The manufacturing population of England, its moral, social and physical conditions

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1833 - 80 páginas
 

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Página 169 - Nutrita faustis sub penetralibus Posset, quid Augusti paternus In pueros animus Nerones. Fortes creantur fortibus et bonis ; Est in juvencis, est in equis patrum Virtus...
Página 178 - The untimely labour of the night, and the protracted labour of the day, with respect to children, not only tends to diminish future expectations as to the general sum of life and industry, by impairing the strength and destroying the vital stamina...
Página 167 - Domestic avocations are those which are her peculiar lot. The poor man who suffers his wife to work, separated from him and from home, is a bad calculator. It destroys domestic economy, without which no earnings are sufficient to render him comfortable ; it produces separate interests and separate sets of...
Página 203 - ... life; if he did not take them at those ages, he could not obtain them at all. The hours of work at that time were thirteen inclusive of meal times, and an hour and a half was allowed for meals. I very soon discovered that, although those children were extremely well fed, well clothed, well lodged, and very great care taken of them when out of the mills...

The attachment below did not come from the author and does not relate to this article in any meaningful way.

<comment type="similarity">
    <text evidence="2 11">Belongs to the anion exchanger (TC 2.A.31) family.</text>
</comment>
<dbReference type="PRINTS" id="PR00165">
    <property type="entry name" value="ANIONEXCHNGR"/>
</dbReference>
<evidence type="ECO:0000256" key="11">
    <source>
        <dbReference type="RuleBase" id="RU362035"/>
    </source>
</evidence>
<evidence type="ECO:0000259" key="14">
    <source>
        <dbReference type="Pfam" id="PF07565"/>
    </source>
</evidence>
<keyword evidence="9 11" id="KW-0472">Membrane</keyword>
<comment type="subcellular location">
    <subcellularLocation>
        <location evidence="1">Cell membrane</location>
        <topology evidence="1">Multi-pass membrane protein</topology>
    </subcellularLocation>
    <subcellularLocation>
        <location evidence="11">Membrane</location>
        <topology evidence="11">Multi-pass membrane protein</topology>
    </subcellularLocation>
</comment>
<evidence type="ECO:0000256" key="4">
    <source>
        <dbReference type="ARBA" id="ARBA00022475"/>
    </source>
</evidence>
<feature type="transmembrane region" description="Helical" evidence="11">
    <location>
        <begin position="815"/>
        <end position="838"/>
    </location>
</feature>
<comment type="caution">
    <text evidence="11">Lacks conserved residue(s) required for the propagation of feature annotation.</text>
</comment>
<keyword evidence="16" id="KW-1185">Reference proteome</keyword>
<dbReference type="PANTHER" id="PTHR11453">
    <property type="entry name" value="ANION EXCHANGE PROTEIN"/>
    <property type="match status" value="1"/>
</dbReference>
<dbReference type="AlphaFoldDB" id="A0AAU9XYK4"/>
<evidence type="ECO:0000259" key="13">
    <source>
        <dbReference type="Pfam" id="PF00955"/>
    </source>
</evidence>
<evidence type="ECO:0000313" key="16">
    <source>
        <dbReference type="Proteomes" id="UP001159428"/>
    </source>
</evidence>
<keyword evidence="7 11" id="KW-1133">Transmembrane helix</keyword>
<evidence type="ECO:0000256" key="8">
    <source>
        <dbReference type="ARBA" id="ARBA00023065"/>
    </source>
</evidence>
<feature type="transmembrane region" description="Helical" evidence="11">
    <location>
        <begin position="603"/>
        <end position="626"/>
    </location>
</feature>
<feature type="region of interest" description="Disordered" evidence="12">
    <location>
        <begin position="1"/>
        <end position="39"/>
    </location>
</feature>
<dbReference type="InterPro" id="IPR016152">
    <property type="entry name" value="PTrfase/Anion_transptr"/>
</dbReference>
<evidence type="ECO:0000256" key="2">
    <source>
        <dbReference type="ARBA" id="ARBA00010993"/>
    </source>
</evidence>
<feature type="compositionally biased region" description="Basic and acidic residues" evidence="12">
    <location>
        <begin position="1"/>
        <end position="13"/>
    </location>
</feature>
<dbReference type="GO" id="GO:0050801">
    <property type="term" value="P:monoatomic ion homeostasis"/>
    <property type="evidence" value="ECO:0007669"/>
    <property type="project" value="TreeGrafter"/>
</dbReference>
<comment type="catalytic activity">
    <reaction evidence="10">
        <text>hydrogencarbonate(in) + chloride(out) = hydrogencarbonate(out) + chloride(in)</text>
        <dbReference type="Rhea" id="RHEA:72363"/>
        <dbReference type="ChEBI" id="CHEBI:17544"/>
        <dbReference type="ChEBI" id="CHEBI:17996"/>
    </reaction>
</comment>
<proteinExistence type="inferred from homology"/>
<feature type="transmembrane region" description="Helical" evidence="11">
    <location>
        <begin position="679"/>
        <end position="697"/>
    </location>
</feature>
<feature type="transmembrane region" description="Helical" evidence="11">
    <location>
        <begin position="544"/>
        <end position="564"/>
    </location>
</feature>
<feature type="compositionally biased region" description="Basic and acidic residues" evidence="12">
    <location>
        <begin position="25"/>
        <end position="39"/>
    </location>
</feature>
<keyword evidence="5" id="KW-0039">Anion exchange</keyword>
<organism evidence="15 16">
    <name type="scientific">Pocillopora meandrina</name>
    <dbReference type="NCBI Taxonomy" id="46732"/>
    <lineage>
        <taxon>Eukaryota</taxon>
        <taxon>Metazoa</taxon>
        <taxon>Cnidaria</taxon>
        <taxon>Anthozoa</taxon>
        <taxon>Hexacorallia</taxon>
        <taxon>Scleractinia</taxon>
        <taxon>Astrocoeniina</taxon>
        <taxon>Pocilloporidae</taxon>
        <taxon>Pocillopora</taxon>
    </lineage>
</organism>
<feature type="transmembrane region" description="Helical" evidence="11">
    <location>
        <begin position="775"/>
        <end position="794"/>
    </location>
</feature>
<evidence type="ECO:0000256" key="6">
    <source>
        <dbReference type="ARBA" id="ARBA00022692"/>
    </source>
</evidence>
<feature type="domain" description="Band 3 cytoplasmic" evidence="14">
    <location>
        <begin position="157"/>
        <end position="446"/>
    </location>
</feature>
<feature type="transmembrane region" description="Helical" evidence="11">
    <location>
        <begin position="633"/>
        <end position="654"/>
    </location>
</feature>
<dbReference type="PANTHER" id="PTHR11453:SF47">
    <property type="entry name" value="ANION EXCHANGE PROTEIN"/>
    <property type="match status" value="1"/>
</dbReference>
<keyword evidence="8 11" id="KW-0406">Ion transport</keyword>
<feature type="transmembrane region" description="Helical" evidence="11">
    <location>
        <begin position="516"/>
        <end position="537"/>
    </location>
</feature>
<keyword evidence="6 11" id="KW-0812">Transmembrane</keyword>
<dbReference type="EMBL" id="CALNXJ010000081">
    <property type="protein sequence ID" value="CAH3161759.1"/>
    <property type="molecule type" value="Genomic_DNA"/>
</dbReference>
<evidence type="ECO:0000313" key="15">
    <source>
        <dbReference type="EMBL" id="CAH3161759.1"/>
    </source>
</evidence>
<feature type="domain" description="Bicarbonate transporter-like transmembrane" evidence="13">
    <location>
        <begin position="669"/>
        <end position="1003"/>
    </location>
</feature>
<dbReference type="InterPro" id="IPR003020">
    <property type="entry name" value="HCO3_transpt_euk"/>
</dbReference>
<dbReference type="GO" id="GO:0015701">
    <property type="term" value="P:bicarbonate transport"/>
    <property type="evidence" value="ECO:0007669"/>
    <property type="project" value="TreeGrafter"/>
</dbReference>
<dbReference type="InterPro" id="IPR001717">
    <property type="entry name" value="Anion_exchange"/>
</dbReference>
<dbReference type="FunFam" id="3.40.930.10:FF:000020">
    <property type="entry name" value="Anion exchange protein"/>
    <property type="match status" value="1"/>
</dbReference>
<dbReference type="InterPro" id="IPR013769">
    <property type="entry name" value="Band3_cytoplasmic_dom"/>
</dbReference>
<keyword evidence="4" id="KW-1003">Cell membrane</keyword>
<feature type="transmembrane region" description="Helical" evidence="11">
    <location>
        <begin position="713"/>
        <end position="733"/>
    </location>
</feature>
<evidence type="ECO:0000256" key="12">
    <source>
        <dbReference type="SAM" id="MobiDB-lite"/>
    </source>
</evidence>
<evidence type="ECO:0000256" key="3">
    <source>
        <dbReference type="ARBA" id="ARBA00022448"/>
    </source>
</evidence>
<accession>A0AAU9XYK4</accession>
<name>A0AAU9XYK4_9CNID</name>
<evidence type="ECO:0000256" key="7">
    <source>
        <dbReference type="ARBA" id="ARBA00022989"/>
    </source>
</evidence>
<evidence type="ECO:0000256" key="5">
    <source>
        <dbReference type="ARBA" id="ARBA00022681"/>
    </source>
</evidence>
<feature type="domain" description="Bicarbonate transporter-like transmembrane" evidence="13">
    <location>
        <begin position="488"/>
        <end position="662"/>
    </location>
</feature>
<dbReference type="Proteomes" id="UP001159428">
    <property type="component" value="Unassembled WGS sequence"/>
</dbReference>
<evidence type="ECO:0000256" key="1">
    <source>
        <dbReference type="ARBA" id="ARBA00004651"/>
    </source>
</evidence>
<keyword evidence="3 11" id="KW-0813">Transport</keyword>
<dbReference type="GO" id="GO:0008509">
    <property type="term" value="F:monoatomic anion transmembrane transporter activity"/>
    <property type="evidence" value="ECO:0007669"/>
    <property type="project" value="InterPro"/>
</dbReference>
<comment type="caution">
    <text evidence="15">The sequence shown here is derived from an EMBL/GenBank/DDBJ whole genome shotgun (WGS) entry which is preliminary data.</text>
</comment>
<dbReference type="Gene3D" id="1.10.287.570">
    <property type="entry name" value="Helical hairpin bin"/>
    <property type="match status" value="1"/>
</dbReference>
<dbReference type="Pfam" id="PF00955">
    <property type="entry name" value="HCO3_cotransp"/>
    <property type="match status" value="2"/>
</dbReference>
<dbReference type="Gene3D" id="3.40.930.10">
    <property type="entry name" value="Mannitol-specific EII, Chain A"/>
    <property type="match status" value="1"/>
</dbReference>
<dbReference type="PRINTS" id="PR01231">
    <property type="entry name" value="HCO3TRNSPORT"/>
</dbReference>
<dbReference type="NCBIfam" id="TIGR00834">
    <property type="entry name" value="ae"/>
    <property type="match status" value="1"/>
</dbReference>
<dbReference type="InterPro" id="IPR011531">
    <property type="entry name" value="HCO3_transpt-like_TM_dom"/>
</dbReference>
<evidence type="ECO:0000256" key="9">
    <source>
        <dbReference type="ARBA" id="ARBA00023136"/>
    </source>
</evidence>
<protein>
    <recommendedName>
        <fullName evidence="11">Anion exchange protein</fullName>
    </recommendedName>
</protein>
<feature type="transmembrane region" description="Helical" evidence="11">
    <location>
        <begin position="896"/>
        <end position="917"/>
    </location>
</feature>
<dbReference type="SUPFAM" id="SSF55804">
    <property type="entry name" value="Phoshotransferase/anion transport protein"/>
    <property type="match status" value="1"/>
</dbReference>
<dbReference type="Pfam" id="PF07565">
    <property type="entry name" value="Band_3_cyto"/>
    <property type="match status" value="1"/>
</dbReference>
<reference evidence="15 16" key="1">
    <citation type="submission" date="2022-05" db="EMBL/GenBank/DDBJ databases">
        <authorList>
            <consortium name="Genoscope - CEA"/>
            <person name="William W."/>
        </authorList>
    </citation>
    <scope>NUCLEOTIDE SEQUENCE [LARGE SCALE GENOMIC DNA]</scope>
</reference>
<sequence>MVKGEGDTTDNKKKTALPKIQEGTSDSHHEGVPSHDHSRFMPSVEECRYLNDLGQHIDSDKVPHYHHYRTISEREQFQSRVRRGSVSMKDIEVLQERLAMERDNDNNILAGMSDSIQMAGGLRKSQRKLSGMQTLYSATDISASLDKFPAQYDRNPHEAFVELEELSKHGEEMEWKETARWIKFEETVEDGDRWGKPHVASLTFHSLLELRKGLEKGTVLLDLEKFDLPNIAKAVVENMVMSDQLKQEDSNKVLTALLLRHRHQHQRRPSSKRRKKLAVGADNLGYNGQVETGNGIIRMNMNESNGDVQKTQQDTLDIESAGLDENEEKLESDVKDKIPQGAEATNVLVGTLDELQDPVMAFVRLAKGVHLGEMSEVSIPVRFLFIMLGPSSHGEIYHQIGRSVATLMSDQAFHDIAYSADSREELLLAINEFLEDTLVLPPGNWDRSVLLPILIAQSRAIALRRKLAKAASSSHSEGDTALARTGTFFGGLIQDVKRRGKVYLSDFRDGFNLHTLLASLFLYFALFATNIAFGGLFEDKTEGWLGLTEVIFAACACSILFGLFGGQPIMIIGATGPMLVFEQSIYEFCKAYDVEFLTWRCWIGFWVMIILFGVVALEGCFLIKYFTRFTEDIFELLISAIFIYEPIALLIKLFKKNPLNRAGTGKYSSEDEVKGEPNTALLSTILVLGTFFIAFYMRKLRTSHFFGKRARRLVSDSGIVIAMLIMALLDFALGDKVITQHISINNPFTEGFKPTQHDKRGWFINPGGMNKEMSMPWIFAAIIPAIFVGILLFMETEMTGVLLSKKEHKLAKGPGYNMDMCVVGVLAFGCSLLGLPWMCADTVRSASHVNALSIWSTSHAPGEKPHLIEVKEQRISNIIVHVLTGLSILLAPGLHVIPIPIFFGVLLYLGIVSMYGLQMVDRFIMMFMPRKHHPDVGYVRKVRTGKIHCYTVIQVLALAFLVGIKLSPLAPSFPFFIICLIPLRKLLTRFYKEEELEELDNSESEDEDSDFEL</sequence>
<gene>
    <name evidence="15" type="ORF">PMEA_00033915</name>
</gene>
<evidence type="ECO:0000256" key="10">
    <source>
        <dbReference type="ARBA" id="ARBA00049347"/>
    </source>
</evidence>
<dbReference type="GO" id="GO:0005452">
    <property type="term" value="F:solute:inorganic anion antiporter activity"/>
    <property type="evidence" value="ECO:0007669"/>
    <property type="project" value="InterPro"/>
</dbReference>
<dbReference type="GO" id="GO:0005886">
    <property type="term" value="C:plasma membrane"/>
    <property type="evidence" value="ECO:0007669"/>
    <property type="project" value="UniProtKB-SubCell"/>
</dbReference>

Página 55 - ... uneducated — of coarse habits — sensual in their enjoyments — partaking of the rude revelry of their dependants — overwhelmed by success — but yet, paradoxical as it may sound, industrious men, and active and far-sighted tradesmen.
Página 295 - The inhabitants of cities and burghs, considered as single individuals, had no power to defend themselves ; but by entering into a league of mutual defence with their neighbours, they were capable of making no contemptible resistance.
Página 154 - Erees, through all the other islands, is found also here. Those whom we saw were, without exception, perfectly well formed ; whereas the lower sort, besides their general inferiority, are subject to all the variety of make and figure that is seen in the populace of other countries.
Página 328 - ... by the slow and successive advances of the machine? The suffering which arises from a quick transition is undoubtedly more intense; but it is also much less permanent than that which results from the slower process: and if the competition is perceived to be perfectly hopeless, the workman will at once set himself to learn a new department of his art.
Página 136 - A minute inspection of this table will render the extent of the evil affecting the poor more apparent. Those districts which are almost exclusively inhabited by the labouring population are Nos. 1, 2, 3, 4, and 10. Nos. 13 and 14, and 7, also contain, besides the dwellings of the operatives, those of shopkeepers and tradesmen, and are traversed by many of the principal thoroughfares. No.
Página 327 - That the operatives are in great measure the architects of their own fortunes ; for what others can do for them is trifling indeed compared with what they can do for themselves. That they are infinitely more interested in the preservation of public tranquillity than any other class of society ; that mechanical inventions and discoveries are supremely advantageous to them; and that their real interests can only be efficiently protected by displaying greater prudence and forethought."* The influence...

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